For all of those over-the-top, fast-action, hit-them-while-their-down football gamers out there, Blitz returns once again with Blitz: The League II. Although Midway is unable to use the NFL license, their fictional world of football comes in stride.
Not wanting to make this a straight up arcade title, Midway developed a Campaign mode for the game, giving you a predetermined-looking player, but does give you the option of the position he plays (both offense and defense, since your character is an Iron Man) and stats through a unique set of Q&A with the Press before your season begins. What is also nice is the ability to choose from dozens of cities to give home to your club, also allowing you to name the team whatever you like, choosing a logo and colors of the uniforms. The cutscenes involved in the Campaign are nicely done and along the path to dominating the league are challenges, choices, and diversity. The way you build your team is entirely up to you as you purchase new equipment for the team, assign medical staff to those injured (which happens too often), giving players either legal or illegal drugs (or not at all), and training certain players to attributes you want them to work on for the season. Earning money is done by achieving certain tasks during the game and also by wagering on the over/under for the score.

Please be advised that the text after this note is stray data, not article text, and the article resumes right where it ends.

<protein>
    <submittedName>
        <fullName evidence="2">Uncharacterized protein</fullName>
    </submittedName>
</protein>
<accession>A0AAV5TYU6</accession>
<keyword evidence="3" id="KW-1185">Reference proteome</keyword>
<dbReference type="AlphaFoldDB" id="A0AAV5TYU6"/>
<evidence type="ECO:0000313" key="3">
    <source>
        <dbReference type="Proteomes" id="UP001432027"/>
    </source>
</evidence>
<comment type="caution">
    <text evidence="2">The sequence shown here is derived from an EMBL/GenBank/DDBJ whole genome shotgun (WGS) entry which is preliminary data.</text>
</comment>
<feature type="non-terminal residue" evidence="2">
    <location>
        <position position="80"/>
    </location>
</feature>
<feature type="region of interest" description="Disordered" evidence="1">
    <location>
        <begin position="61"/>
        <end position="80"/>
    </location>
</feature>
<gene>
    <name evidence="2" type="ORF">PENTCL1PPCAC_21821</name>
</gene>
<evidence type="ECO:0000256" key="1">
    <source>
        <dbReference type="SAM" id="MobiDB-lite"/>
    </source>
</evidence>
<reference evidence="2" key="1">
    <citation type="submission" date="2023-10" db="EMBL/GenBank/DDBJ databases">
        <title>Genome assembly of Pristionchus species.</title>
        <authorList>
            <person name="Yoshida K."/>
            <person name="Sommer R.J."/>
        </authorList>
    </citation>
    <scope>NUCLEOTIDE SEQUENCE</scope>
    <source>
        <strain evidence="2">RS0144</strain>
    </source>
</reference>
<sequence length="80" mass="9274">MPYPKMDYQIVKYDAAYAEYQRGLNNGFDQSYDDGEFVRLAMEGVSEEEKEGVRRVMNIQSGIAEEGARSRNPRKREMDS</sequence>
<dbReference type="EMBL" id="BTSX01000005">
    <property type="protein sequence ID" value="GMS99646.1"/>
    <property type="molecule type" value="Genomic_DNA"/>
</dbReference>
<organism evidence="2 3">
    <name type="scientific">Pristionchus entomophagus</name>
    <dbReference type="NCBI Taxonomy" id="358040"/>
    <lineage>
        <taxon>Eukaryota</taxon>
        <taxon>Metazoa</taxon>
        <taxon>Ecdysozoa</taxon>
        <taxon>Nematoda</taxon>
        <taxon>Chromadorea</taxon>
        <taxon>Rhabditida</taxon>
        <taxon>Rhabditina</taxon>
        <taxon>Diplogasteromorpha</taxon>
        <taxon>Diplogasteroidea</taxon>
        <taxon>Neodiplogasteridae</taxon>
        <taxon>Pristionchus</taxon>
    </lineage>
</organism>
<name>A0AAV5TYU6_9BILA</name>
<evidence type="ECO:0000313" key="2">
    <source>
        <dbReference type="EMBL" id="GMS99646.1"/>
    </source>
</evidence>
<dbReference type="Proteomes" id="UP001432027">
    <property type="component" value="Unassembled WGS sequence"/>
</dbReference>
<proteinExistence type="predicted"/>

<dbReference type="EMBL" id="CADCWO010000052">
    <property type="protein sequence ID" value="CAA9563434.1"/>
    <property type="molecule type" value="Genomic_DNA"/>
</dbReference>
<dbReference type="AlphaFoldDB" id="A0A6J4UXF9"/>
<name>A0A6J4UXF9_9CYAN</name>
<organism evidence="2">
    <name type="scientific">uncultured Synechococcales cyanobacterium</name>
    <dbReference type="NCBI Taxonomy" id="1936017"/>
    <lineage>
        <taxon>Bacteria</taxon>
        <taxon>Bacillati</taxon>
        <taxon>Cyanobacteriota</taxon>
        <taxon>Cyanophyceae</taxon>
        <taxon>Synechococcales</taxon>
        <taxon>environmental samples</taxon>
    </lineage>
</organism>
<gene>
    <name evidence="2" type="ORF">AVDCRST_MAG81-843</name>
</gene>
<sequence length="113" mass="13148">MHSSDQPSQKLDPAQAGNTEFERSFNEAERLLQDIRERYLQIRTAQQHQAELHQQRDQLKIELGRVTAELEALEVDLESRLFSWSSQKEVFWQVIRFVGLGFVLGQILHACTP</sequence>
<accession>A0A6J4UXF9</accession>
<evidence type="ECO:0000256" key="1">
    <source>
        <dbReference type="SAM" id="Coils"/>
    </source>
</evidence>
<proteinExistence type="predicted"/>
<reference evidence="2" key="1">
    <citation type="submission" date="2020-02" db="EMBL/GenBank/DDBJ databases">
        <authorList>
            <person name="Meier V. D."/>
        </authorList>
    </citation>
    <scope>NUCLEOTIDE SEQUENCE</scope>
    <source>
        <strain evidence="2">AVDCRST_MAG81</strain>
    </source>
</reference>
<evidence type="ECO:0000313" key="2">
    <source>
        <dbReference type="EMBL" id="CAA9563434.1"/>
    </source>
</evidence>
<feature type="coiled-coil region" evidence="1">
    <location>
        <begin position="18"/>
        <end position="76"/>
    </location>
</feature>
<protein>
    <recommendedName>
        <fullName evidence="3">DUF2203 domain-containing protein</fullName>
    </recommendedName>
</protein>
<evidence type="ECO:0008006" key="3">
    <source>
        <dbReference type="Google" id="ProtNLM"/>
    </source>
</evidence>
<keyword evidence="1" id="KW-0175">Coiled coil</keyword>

The gameplay is fast-paced and two-minute quarters go by quickly, so do not expect a long, drawn out game like Madden. The playbook has a decent variety of plays, but if you are not familiar with it, you are not given too much time to plan out your move before the computer thinks you’ve spent too much time in the playbook screen. You earn portions of the “Unleash” meter by doing Late Hits on players after they are tackled, performing Dirty Hits, Intercepting the ball, etc. Once you have earned about 8 pips, your Unleashed meter is ready and you can execute one play to either seriously injure the opponent or make them fumble the football. It will take some patience and practice to get good at knowing when to use this feature, and also be prepared for some of the better computer-controlled teams to play real dirty. A three or four possession lead over the computer might instantly turn on you, leaving you to pull out of a slump. Injuries run rampant in the season, sometimes leaving your best players out for the season, while giving your opponent the same treatment might only leave them out for a handful of plays.
The other modes in Blitz also give the game something extra. Butterfingers, a Make-It-Take-It type, Prison Ball, etc can give you a challenge if you feel the need to break away from the Campaign, local Tournaments, or playing online.
The graphics and animation are a little better than normal standards, carrying the arcade style Midway is known for. The weather effects add realism and the commentary done by Jay Mohr and Frank Caliendo are nice touches–although I feel EA and Madden may not be happy about Frank’s performance.
This is a standard-priced game at $59.99, which I find to be a little much for something that is lighter than the bigger dog in the genre, Madden. Although the game is fun, playing for an extended amount of time might wear this title out quickly. You should definitely rent this game, or wait until you find it for under $40.